Taking a quick break from the hustle of London, I and a few others flew to Northern Ireland, and we might as well have just flown to another planet. The Irish countryside is a completely different world from the big city. The scenery was astounding, and the isolation even more so. As we toured through the farmlands of the county of Antrim, I never felt that isolated in a long time. The only time I felt that much alone was driving through the deserts of Nevada, but In Ireland the scenery was completely different. It was lush green farms and rolling hills as far as the eyes could see, or until the mist meets the horizon.

Going through the countryside of Northern Ireland, we went all the way to the north coast, and the picture where the land meets the sea is even more breathtaking. White cliffs dropping into the surf below, coastal hills that slope toward the shore, windswept grasslands, craggy rocks and beautiful islands off coast…it’s like the brushstrokes ofmother nature. No wonder Enya makes such ethereal music. How could you not, if you come from a place that looks like it’s half way to heaven.

It’s quite rare for me to post an article about a place a mere day after I saw it, but this I will make an exception. The countryside of Ireland is that much pretty. Far and away, it is a very beautiful place.

   
    
    
    
    
    
    
    
 

One of the highlights in the north coast is the Giants Causeway, a curious formation of volcanic rocks that look like a set of hexagonal poles driven into the sea. It is a unique attraction not to be missed, for nowhere else in Earth, as far as I know, did Mother Nature shape rocks this way.

   
    
    
   

*Photos taken February 2016.

A City Called Bath

  

Bath – it’s a most unusual name for a city. In places far from England, people might give you a terrified stare if you declare in the open “I haven’t been to Bath in a year !”. But what is this city called Bath, and why does it have a bit of a funny name? I’m South East Asian, and I’m used to places in England ending in “Chester/cester”, “bury” or “shire”, but Bath? Not quite so. Or maybe I’m the fool who was the last one to know.

Anyhow, I just learned about Bath quite recently and thankfully I did, for it’s a visit not to be missed. Bath, despite its funny name, is an elegant beauty. It’s the sort of city you’ll wish to shrink and put in a snow globe. Situated in a picturesque valley in the southern tip of the of the Cotswolds, the city’s undulating terrain, narrow cobbled streets, beautiful gardens, rows upon rows of pretty Georgian buildings, and the lush green hills that surround it, make Bath look like a painting painted by God himself.

   
   

The center of Bath, historically and geographically, is the Roman Baths. Bath was founded by the Romans as “Acquae Sulis”, who built the city around Britain’s one and only hot spring. They built an extensive complex of recreational baths, as well as a temple to the goddess Sulis Minerva, and it became one of the most important cities in Roman Britain. As the Romans pulled out of Britian when their empire declined, Acquae Sulis was left to ruin, but parts of it survived, including the baths. Despite the age and ravages of time, the baths lived on to remind us of the golden era of Roman engineering. And what is even more amazing is knowing that the Romans got something like this built in faraway Britannia, one of most isolated corners of their empire.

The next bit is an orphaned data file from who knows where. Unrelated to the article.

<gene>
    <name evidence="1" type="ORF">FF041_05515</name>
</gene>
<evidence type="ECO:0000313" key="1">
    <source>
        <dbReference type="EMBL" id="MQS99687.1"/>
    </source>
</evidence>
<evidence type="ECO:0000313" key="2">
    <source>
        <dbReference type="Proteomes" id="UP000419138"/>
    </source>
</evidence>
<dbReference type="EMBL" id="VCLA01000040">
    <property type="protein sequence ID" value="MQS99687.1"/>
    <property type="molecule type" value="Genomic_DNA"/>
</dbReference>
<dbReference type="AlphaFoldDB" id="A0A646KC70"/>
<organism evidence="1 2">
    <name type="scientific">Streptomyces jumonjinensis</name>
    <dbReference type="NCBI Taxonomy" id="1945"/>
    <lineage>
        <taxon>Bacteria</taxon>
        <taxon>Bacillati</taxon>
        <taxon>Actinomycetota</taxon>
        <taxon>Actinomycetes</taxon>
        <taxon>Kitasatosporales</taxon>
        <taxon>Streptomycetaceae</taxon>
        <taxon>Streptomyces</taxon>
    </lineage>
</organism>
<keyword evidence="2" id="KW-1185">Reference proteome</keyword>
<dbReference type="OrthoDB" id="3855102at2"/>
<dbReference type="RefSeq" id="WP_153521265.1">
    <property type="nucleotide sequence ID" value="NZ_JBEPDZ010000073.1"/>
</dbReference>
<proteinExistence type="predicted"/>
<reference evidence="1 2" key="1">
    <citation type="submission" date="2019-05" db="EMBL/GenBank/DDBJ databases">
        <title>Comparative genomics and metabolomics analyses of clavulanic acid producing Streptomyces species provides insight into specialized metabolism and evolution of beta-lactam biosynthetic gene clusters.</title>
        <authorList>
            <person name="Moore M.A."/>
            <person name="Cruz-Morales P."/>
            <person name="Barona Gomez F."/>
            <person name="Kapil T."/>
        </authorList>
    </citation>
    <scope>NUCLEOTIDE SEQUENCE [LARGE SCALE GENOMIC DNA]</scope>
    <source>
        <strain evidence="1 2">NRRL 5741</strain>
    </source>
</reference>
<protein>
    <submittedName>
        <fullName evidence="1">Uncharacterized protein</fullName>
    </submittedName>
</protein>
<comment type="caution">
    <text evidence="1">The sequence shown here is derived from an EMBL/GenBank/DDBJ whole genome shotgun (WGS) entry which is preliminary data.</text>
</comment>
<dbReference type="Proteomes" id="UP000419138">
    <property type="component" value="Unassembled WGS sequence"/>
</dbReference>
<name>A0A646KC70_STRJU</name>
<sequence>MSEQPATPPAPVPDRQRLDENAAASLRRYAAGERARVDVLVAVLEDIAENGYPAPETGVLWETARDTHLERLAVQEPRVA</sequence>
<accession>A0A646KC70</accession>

Right beside the Roman Baths is the beautiful Bath Abbey. Built with a very decorative Gothic design, it’s hard to miss the abbey when going around central Bath, as it stands apart from the rest of the city’s Georgian simplicity. The external detail and beautiful buttresses make it one of the most attractive churches I’ve seen.

   
   

Bath is not a big city by any means. It has local population of only over eighty-thousand, but it does get very crowded with tourists as I’ve seen first hand. And why wouldn’t it be? It is indeed a beautiful city worth traveling thousands of miles for. It’s the kind of place where even just walking aimlessly around, is an attraction in itself.

   
    
    
    
 * Photos taken January 2016

Stoned…in Wiltshire

  

Rising out of the wide Salisbury plains is a curious set of large stones, probably the oldest monument of human civil engineering. The Stonehenge, as it is known today, is probably the oldest example of man trying to build some form of a robust, vertical structure. A Stone Age skyscraper. Composed of two main rings, a circular outer one and a horseshoe shaped inner one, at first it may look like just a bunch of flat stones stood upright, with some placed on top. However upon a closer look, one would see that the Neolithic (Late Stone Age) builders of Stonehenge knew a thing or two about architecture and mathematics. The curvature of the stones forming the rings suggest they were shaped not by coincedence, but rather by design. Some vertical stones that have lost their lintels (the horizontal stones at the top), show that the stones have joints resembling the ball and socket, to hold them together. Clearly the Stone Age engineers of Stonehenge knew what they we doing, and did it well.